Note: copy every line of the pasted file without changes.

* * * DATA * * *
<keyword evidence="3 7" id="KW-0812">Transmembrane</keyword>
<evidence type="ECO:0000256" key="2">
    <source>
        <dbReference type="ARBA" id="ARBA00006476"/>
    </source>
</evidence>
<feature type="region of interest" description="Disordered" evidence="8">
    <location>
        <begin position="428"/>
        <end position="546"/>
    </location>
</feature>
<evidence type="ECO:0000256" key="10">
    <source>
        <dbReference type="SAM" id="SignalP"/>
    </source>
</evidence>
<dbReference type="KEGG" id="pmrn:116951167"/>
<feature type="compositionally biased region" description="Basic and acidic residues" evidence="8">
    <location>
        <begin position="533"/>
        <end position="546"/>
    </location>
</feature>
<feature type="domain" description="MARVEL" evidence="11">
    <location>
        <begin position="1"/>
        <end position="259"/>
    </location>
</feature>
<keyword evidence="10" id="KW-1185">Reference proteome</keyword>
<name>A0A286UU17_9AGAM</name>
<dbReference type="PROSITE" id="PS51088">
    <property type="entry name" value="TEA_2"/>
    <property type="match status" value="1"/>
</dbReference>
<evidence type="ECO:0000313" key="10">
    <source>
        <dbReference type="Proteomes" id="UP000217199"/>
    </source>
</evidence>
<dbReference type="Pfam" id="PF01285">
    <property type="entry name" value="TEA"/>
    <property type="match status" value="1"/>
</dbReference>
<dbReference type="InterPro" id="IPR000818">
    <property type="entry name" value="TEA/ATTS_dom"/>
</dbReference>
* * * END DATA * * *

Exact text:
<keyword evidence="3 7" id="KW-0812">Transmembrane</keyword>
<evidence type="ECO:0000256" key="2">
    <source>
        <dbReference type="ARBA" id="ARBA00006476"/>
    </source>
</evidence>
<feature type="region of interest" description="Disordered" evidence="8">
    <location>
        <begin position="428"/>
        <end position="546"/>
    </location>
</feature>
<evidence type="ECO:0000256" key="10">
    <source>
        <dbReference type="SAM" id="SignalP"/>
    </source>
</evidence>
<dbReference type="KEGG" id="pmrn:116951167"/>
<feature type="compositionally biased region" description="Basic and acidic residues" evidence="8">
    <location>
        <begin position="533"/>
        <end position="546"/>
    </location>
</feature>
<feature type="domain" description="MARVEL" evidence="11">
    <location>
        <begin position="1"/>
        <end position="259"/>
    </location>
</feature>
<keyword evidence="10" id="KW-1185">Reference proteome</keyword>
<name>A0A286UU17_9AGAM</name>
<dbReference type="PROSITE" id="PS51088">
    <property type="entry name" value="TEA_2"/>
    <property type="match status" value="1"/>
</dbReference>
<evidence type="ECO:0000313" key="10">
    <source>
        <dbReference type="Proteomes" id="UP000217199"/>
    </source>
</evidence>
<dbReference type="Pfam" id="PF01285">
    <property type="entry name" value="TEA"/>
    <property type="match status" value="1"/>
</dbReference>
<dbReference type="InterPro" id="IPR000818">
    <property type="entry name" value="TEA/ATTS_dom"/>
</dbReference>